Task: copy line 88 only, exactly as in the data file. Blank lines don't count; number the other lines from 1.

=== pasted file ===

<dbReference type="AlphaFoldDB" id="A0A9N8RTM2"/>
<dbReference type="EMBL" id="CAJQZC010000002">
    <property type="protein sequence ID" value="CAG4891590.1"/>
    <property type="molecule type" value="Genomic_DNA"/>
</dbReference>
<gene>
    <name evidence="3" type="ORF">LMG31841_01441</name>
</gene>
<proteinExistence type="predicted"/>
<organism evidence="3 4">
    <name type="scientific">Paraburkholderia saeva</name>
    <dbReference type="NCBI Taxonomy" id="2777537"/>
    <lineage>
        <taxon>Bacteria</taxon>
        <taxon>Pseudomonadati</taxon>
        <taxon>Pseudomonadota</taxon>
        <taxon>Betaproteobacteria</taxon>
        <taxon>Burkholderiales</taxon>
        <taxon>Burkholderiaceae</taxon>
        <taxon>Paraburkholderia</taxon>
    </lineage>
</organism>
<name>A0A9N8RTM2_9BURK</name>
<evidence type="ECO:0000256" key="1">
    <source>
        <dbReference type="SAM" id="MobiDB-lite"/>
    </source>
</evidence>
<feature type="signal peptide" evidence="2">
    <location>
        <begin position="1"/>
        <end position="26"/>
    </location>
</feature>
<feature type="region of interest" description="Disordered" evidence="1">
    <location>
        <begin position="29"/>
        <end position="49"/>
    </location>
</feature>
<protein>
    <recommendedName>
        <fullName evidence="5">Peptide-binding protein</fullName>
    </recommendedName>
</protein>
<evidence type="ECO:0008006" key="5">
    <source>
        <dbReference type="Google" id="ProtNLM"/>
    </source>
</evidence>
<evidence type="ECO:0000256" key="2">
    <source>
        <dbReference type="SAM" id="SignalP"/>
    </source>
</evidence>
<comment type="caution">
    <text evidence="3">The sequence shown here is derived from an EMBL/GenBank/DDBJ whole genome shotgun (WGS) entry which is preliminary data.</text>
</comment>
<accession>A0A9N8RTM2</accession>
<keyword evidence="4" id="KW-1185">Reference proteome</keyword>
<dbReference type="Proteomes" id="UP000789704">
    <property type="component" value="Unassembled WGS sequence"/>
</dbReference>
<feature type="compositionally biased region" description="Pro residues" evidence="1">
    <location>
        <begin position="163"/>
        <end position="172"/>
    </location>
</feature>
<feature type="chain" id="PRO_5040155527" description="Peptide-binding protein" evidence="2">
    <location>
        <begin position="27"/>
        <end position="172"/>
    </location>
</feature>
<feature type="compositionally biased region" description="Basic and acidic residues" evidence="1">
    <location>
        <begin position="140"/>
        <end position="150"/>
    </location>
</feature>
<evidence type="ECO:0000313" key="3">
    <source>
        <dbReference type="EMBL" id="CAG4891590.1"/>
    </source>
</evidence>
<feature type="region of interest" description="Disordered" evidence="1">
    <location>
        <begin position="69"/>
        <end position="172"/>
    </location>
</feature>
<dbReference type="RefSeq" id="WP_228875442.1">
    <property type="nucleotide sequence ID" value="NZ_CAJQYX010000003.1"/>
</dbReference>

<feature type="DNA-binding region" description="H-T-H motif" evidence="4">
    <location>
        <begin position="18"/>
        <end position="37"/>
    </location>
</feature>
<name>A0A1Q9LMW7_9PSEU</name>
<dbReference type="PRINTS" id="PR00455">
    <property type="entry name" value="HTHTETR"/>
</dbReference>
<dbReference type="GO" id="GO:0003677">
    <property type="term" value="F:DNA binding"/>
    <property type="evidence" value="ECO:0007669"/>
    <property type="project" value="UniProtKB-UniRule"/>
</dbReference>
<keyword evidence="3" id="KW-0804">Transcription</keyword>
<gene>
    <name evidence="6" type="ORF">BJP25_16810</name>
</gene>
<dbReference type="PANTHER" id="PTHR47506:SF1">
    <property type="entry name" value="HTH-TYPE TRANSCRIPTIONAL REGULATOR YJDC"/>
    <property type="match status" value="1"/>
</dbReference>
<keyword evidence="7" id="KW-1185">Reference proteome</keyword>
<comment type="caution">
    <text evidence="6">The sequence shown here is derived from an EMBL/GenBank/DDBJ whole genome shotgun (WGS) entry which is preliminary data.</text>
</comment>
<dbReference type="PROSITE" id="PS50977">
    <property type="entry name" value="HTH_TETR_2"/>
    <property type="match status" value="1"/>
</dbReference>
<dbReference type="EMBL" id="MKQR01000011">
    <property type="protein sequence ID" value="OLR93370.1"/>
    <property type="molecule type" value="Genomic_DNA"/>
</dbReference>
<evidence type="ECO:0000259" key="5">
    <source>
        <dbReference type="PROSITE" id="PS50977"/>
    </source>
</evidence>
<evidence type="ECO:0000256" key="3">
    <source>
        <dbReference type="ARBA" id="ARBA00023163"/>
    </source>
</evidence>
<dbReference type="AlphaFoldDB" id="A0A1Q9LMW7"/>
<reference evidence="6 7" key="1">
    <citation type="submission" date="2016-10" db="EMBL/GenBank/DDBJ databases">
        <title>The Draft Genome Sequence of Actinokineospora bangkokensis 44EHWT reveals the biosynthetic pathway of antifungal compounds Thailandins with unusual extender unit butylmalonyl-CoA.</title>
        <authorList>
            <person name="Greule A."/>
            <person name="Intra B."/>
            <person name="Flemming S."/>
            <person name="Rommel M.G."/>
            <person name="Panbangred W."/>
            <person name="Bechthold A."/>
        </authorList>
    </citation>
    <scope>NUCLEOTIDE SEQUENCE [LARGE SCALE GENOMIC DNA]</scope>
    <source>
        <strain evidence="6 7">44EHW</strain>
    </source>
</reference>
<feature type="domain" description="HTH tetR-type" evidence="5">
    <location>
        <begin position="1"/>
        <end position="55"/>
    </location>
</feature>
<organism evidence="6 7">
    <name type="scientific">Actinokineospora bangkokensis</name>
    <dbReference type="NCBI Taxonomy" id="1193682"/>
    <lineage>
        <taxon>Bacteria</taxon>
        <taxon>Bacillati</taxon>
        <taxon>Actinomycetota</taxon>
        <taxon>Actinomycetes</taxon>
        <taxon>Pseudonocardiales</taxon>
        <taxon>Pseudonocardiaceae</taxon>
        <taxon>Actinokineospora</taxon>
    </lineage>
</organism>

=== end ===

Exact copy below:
    <location>